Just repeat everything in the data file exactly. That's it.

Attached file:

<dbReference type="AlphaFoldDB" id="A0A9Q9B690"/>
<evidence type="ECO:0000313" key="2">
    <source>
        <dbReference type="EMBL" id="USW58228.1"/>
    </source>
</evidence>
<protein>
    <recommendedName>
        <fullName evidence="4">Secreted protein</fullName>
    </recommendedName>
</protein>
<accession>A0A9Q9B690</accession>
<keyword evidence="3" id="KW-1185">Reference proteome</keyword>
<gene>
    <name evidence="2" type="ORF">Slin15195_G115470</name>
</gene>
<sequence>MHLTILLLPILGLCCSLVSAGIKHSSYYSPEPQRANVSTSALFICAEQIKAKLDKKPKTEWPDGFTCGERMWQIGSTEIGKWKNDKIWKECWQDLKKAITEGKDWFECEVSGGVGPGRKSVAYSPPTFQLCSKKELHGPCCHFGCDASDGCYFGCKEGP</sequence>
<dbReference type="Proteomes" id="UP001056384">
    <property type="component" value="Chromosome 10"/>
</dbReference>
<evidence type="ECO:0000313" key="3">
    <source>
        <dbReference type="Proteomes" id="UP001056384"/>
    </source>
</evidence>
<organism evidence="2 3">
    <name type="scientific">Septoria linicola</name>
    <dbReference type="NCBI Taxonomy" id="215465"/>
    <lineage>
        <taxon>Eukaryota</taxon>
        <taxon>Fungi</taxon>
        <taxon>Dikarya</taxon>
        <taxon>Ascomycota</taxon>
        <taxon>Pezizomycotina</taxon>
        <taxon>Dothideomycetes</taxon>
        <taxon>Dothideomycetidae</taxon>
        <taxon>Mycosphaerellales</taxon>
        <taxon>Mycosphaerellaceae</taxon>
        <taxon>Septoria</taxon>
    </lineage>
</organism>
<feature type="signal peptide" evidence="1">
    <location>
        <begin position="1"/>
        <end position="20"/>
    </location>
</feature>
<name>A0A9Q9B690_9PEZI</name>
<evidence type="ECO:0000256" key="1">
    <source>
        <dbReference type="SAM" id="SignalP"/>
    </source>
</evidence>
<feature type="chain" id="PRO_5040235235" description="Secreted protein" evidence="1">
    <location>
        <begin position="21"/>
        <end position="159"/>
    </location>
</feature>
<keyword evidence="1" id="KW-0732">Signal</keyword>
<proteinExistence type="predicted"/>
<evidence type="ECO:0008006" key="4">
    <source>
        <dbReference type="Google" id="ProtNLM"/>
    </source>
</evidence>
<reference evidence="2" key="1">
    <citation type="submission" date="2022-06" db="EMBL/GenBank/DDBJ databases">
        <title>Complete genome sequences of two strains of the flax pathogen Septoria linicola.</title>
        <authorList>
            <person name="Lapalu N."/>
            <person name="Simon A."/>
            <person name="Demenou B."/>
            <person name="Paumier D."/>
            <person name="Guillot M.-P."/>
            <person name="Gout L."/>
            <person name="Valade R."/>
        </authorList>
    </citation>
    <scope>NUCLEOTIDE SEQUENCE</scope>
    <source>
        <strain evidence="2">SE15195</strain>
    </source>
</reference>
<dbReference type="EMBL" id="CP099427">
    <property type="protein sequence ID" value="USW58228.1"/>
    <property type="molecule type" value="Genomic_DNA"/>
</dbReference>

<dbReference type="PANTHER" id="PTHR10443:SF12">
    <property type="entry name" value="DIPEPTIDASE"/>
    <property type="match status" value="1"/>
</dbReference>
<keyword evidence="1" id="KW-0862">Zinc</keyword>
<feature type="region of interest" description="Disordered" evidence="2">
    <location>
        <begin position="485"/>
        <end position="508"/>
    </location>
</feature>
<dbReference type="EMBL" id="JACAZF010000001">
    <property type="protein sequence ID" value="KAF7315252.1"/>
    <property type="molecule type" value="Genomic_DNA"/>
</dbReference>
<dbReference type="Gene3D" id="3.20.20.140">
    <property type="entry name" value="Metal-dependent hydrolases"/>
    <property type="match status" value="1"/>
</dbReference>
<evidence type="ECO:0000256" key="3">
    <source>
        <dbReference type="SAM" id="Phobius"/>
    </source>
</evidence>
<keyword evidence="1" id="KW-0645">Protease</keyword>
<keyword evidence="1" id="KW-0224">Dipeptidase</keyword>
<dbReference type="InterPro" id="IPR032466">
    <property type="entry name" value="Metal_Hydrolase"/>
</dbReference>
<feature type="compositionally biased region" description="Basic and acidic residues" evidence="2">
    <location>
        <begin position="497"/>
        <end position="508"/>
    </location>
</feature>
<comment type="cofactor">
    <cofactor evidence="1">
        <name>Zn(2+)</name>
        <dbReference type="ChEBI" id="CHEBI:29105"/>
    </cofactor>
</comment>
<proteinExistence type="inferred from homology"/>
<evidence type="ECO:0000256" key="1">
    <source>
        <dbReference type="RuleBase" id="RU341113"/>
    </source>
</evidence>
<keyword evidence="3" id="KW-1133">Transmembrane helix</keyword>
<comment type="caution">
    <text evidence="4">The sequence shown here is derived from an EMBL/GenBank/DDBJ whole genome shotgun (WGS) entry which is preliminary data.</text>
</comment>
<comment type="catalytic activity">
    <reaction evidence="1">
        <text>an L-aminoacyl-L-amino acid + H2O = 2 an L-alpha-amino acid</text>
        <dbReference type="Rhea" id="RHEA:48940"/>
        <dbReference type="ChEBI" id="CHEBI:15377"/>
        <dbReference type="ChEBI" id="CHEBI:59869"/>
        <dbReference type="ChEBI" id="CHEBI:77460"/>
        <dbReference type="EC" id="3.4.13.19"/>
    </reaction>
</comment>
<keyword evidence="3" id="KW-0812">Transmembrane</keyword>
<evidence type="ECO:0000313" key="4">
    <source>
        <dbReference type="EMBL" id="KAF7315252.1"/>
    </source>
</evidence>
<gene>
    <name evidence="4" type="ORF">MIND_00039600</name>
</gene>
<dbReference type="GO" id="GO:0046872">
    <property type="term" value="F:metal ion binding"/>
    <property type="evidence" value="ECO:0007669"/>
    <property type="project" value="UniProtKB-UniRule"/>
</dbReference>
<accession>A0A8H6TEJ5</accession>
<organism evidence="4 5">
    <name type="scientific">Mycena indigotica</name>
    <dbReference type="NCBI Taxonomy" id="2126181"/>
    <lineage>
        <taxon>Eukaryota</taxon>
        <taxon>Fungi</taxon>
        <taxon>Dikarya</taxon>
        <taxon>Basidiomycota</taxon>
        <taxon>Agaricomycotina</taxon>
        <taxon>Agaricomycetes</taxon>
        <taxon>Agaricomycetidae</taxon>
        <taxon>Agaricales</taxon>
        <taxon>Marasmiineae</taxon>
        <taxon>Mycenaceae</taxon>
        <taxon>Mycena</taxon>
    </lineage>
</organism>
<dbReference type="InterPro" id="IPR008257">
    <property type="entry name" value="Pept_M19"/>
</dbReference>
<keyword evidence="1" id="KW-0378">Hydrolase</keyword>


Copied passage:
<dbReference type="AlphaFoldDB" id="A0A9Q9B690"/>
<evidence type="ECO:0000313" key="2">
    <source>
        <dbReference type="EMBL" id="USW58228.1"/>
    </source>
</evidence>
<protein>
    <recommendedName>
        <fullName evidence="4">Secreted protein</fullName>
    </recommendedName>
</protein>
<accession>A0A9Q9B690</accession>
<keyword evidence="3" id="KW-1185">Reference proteome</keyword>
<gene>
    <name evidence="2" type="ORF">Slin15195_G115470</name>
</gene>
<sequence>MHLTILLLPILGLCCSLVSAGIKHSSYYSPEPQRANVSTSALFICAEQIKAKLDKKPKTEWPDGFTCGERMWQIGSTEIGKWKNDKIWKECWQDLKKAITEGKDWFECEVSGGVGPGRKSVAYSPPTFQLCSKKELHGPCCHFGCDASDGCYFGCKEGP</sequence>
<dbReference type="Proteomes" id="UP001056384">
    <property type="component" value="Chromosome 10"/>
</dbReference>
<evidence type="ECO:0000313" key="3">
    <source>
        <dbReference type="Proteomes" id="UP001056384"/>
    </source>
</evidence>
<organism evidence="2 3">
    <name type="scientific">Septoria linicola</name>
    <dbReference type="NCBI Taxonomy" id="215465"/>
    <lineage>
        <taxon>Eukaryota</taxon>
        <taxon>Fungi</taxon>
        <taxon>Dikarya</taxon>
        <taxon>Ascomycota</taxon>
        <taxon>Pezizomycotina</taxon>
        <taxon>Dothideomycetes</taxon>
        <taxon>Dothideomycetidae</taxon>
        <taxon>Mycosphaerellales</taxon>
        <taxon>Mycosphaerellaceae</taxon>
        <taxon>Septoria</taxon>
    </lineage>
</organism>
<feature type="signal peptide" evidence="1">
    <location>
        <begin position="1"/>
        <end position="20"/>
    </location>
</feature>
<name>A0A9Q9B690_9PEZI</name>
<evidence type="ECO:0000256" key="1">
    <source>
        <dbReference type="SAM" id="SignalP"/>
    </source>
</evidence>
<feature type="chain" id="PRO_5040235235" description="Secreted protein" evidence="1">
    <location>
        <begin position="21"/>
        <end position="159"/>
    </location>
</feature>
<keyword evidence="1" id="KW-0732">Signal</keyword>
<proteinExistence type="predicted"/>
<evidence type="ECO:0008006" key="4">
    <source>
        <dbReference type="Google" id="ProtNLM"/>
    </source>
</evidence>
<reference evidence="2" key="1">
    <citation type="submission" date="2022-06" db="EMBL/GenBank/DDBJ databases">
        <title>Complete genome sequences of two strains of the flax pathogen Septoria linicola.</title>
        <authorList>
            <person name="Lapalu N."/>
            <person name="Simon A."/>
            <person name="Demenou B."/>
            <person name="Paumier D."/>
            <person name="Guillot M.-P."/>
            <person name="Gout L."/>
            <person name="Valade R."/>
        </authorList>
    </citation>
    <scope>NUCLEOTIDE SEQUENCE</scope>
    <source>
        <strain evidence="2">SE15195</strain>
    </source>
</reference>
<dbReference type="EMBL" id="CP099427">
    <property type="protein sequence ID" value="USW58228.1"/>
    <property type="molecule type" value="Genomic_DNA"/>
</dbReference>

<dbReference type="PANTHER" id="PTHR10443:SF12">
    <property type="entry name" value="DIPEPTIDASE"/>
    <property type="match status" value="1"/>
</dbReference>
<keyword evidence="1" id="KW-0862">Zinc</keyword>
<feature type="region of interest" description="Disordered" evidence="2">
    <location>
        <begin position="485"/>
        <end position="508"/>
    </location>
</feature>
<dbReference type="EMBL" id="JACAZF010000001">
    <property type="protein sequence ID" value="KAF7315252.1"/>
    <property type="molecule type" value="Genomic_DNA"/>
</dbReference>
<dbReference type="Gene3D" id="3.20.20.140">
    <property type="entry name" value="Metal-dependent hydrolases"/>
    <property type="match status" value="1"/>
</dbReference>
<evidence type="ECO:0000256" key="3">
    <source>
        <dbReference type="SAM" id="Phobius"/>
    </source>
</evidence>
<keyword evidence="1" id="KW-0645">Protease</keyword>
<keyword evidence="1" id="KW-0224">Dipeptidase</keyword>
<dbReference type="InterPro" id="IPR032466">
    <property type="entry name" value="Metal_Hydrolase"/>
</dbReference>
<feature type="compositionally biased region" description="Basic and acidic residues" evidence="2">
    <location>
        <begin position="497"/>
        <end position="508"/>
    </location>
</feature>
<comment type="cofactor">
    <cofactor evidence="1">
        <name>Zn(2+)</name>
        <dbReference type="ChEBI" id="CHEBI:29105"/>
    </cofactor>
</comment>
<proteinExistence type="inferred from homology"/>
<evidence type="ECO:0000256" key="1">
    <source>
        <dbReference type="RuleBase" id="RU341113"/>
    </source>
</evidence>
<keyword evidence="3" id="KW-1133">Transmembrane helix</keyword>
<comment type="caution">
    <text evidence="4">The sequence shown here is derived from an EMBL/GenBank/DDBJ whole genome shotgun (WGS) entry which is preliminary data.</text>
</comment>
<comment type="catalytic activity">
    <reaction evidence="1">
        <text>an L-aminoacyl-L-amino acid + H2O = 2 an L-alpha-amino acid</text>
        <dbReference type="Rhea" id="RHEA:48940"/>
        <dbReference type="ChEBI" id="CHEBI:15377"/>
        <dbReference type="ChEBI" id="CHEBI:59869"/>
        <dbReference type="ChEBI" id="CHEBI:77460"/>
        <dbReference type="EC" id="3.4.13.19"/>
    </reaction>
</comment>
<keyword evidence="3" id="KW-0812">Transmembrane</keyword>
<evidence type="ECO:0000313" key="4">
    <source>
        <dbReference type="EMBL" id="KAF7315252.1"/>
    </source>
</evidence>
<gene>
    <name evidence="4" type="ORF">MIND_00039600</name>
</gene>
<dbReference type="GO" id="GO:0046872">
    <property type="term" value="F:metal ion binding"/>
    <property type="evidence" value="ECO:0007669"/>
    <property type="project" value="UniProtKB-UniRule"/>
</dbReference>
<accession>A0A8H6TEJ5</accession>
<organism evidence="4 5">
    <name type="scientific">Mycena indigotica</name>
    <dbReference type="NCBI Taxonomy" id="2126181"/>
    <lineage>
        <taxon>Eukaryota</taxon>
        <taxon>Fungi</taxon>
        <taxon>Dikarya</taxon>
        <taxon>Basidiomycota</taxon>
        <taxon>Agaricomycotina</taxon>
        <taxon>Agaricomycetes</taxon>
        <taxon>Agaricomycetidae</taxon>
        <taxon>Agaricales</taxon>
        <taxon>Marasmiineae</taxon>
        <taxon>Mycenaceae</taxon>
        <taxon>Mycena</taxon>
    </lineage>
</organism>
<dbReference type="InterPro" id="IPR008257">
    <property type="entry name" value="Pept_M19"/>
</dbReference>
<keyword evidence="1" id="KW-0378">Hydrolase</keyword>